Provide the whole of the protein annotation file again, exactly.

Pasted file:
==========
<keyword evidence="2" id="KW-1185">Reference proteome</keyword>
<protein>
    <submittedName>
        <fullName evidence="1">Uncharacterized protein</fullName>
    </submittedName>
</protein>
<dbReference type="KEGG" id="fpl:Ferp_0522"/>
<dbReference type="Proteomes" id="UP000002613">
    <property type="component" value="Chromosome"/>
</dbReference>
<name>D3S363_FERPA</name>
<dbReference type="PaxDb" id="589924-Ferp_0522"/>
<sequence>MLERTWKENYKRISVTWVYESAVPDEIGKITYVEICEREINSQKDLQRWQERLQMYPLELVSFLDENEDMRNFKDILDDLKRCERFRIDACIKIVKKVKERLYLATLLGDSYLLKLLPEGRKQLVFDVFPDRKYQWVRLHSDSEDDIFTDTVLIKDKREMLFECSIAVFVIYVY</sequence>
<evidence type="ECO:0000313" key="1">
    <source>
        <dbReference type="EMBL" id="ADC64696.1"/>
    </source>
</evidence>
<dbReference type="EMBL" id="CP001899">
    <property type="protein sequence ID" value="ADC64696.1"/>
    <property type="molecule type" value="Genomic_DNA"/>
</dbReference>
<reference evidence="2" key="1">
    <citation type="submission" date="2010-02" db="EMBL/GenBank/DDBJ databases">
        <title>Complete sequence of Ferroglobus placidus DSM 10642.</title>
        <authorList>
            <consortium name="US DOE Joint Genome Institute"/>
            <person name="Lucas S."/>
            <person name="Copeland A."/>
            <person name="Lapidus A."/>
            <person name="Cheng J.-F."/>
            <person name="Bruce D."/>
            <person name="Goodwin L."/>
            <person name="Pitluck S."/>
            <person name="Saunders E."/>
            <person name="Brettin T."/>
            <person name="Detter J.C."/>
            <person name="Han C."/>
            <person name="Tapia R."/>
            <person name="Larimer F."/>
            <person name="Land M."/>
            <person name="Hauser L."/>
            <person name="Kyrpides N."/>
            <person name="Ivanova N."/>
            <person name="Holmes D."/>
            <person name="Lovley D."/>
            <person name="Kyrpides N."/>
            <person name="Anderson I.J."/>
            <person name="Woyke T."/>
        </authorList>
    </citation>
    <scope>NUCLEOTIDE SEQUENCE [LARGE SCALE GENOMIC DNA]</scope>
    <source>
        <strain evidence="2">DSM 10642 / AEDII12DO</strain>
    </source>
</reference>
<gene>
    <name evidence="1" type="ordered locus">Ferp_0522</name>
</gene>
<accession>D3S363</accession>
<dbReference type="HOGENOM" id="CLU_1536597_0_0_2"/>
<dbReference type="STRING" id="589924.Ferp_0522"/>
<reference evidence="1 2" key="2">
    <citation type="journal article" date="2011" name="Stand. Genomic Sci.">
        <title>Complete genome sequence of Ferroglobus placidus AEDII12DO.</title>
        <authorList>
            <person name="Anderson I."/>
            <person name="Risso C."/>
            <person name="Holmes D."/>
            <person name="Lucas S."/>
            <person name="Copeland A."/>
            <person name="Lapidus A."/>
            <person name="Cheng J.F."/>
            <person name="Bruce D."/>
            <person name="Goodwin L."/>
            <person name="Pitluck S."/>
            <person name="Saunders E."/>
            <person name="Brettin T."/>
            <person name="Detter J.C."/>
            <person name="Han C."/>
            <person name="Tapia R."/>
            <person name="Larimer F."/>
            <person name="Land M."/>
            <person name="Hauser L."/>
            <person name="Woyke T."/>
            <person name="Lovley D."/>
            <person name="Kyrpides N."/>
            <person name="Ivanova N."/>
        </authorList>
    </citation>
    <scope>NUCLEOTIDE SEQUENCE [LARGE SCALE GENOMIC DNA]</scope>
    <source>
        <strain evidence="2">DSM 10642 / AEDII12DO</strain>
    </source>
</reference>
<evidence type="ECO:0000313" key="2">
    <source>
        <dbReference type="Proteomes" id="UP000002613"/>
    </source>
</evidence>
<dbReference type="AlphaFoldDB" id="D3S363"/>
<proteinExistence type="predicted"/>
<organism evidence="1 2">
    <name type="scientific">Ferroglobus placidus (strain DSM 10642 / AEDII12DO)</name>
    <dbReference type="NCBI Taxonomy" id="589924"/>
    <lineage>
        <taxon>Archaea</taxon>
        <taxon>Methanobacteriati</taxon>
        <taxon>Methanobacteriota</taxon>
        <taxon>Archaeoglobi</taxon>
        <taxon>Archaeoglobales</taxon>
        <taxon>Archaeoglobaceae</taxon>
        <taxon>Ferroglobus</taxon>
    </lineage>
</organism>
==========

<keyword evidence="2" id="KW-1185">Reference proteome</keyword>
<protein>
    <submittedName>
        <fullName evidence="1">Uncharacterized protein</fullName>
    </submittedName>
</protein>
<dbReference type="KEGG" id="fpl:Ferp_0522"/>
<dbReference type="Proteomes" id="UP000002613">
    <property type="component" value="Chromosome"/>
</dbReference>
<name>D3S363_FERPA</name>
<dbReference type="PaxDb" id="589924-Ferp_0522"/>
<sequence>MLERTWKENYKRISVTWVYESAVPDEIGKITYVEICEREINSQKDLQRWQERLQMYPLELVSFLDENEDMRNFKDILDDLKRCERFRIDACIKIVKKVKERLYLATLLGDSYLLKLLPEGRKQLVFDVFPDRKYQWVRLHSDSEDDIFTDTVLIKDKREMLFECSIAVFVIYVY</sequence>
<evidence type="ECO:0000313" key="1">
    <source>
        <dbReference type="EMBL" id="ADC64696.1"/>
    </source>
</evidence>
<dbReference type="EMBL" id="CP001899">
    <property type="protein sequence ID" value="ADC64696.1"/>
    <property type="molecule type" value="Genomic_DNA"/>
</dbReference>
<reference evidence="2" key="1">
    <citation type="submission" date="2010-02" db="EMBL/GenBank/DDBJ databases">
        <title>Complete sequence of Ferroglobus placidus DSM 10642.</title>
        <authorList>
            <consortium name="US DOE Joint Genome Institute"/>
            <person name="Lucas S."/>
            <person name="Copeland A."/>
            <person name="Lapidus A."/>
            <person name="Cheng J.-F."/>
            <person name="Bruce D."/>
            <person name="Goodwin L."/>
            <person name="Pitluck S."/>
            <person name="Saunders E."/>
            <person name="Brettin T."/>
            <person name="Detter J.C."/>
            <person name="Han C."/>
            <person name="Tapia R."/>
            <person name="Larimer F."/>
            <person name="Land M."/>
            <person name="Hauser L."/>
            <person name="Kyrpides N."/>
            <person name="Ivanova N."/>
            <person name="Holmes D."/>
            <person name="Lovley D."/>
            <person name="Kyrpides N."/>
            <person name="Anderson I.J."/>
            <person name="Woyke T."/>
        </authorList>
    </citation>
    <scope>NUCLEOTIDE SEQUENCE [LARGE SCALE GENOMIC DNA]</scope>
    <source>
        <strain evidence="2">DSM 10642 / AEDII12DO</strain>
    </source>
</reference>
<gene>
    <name evidence="1" type="ordered locus">Ferp_0522</name>
</gene>
<accession>D3S363</accession>
<dbReference type="HOGENOM" id="CLU_1536597_0_0_2"/>
<dbReference type="STRING" id="589924.Ferp_0522"/>
<reference evidence="1 2" key="2">
    <citation type="journal article" date="2011" name="Stand. Genomic Sci.">
        <title>Complete genome sequence of Ferroglobus placidus AEDII12DO.</title>
        <authorList>
            <person name="Anderson I."/>
            <person name="Risso C."/>
            <person name="Holmes D."/>
            <person name="Lucas S."/>
            <person name="Copeland A."/>
            <person name="Lapidus A."/>
            <person name="Cheng J.F."/>
            <person name="Bruce D."/>
            <person name="Goodwin L."/>
            <person name="Pitluck S."/>
            <person name="Saunders E."/>
            <person name="Brettin T."/>
            <person name="Detter J.C."/>
            <person name="Han C."/>
            <person name="Tapia R."/>
            <person name="Larimer F."/>
            <person name="Land M."/>
            <person name="Hauser L."/>
            <person name="Woyke T."/>
            <person name="Lovley D."/>
            <person name="Kyrpides N."/>
            <person name="Ivanova N."/>
        </authorList>
    </citation>
    <scope>NUCLEOTIDE SEQUENCE [LARGE SCALE GENOMIC DNA]</scope>
    <source>
        <strain evidence="2">DSM 10642 / AEDII12DO</strain>
    </source>
</reference>
<evidence type="ECO:0000313" key="2">
    <source>
        <dbReference type="Proteomes" id="UP000002613"/>
    </source>
</evidence>
<dbReference type="AlphaFoldDB" id="D3S363"/>
<proteinExistence type="predicted"/>
<organism evidence="1 2">
    <name type="scientific">Ferroglobus placidus (strain DSM 10642 / AEDII12DO)</name>
    <dbReference type="NCBI Taxonomy" id="589924"/>
    <lineage>
        <taxon>Archaea</taxon>
        <taxon>Methanobacteriati</taxon>
        <taxon>Methanobacteriota</taxon>
        <taxon>Archaeoglobi</taxon>
        <taxon>Archaeoglobales</taxon>
        <taxon>Archaeoglobaceae</taxon>
        <taxon>Ferroglobus</taxon>
    </lineage>
</organism>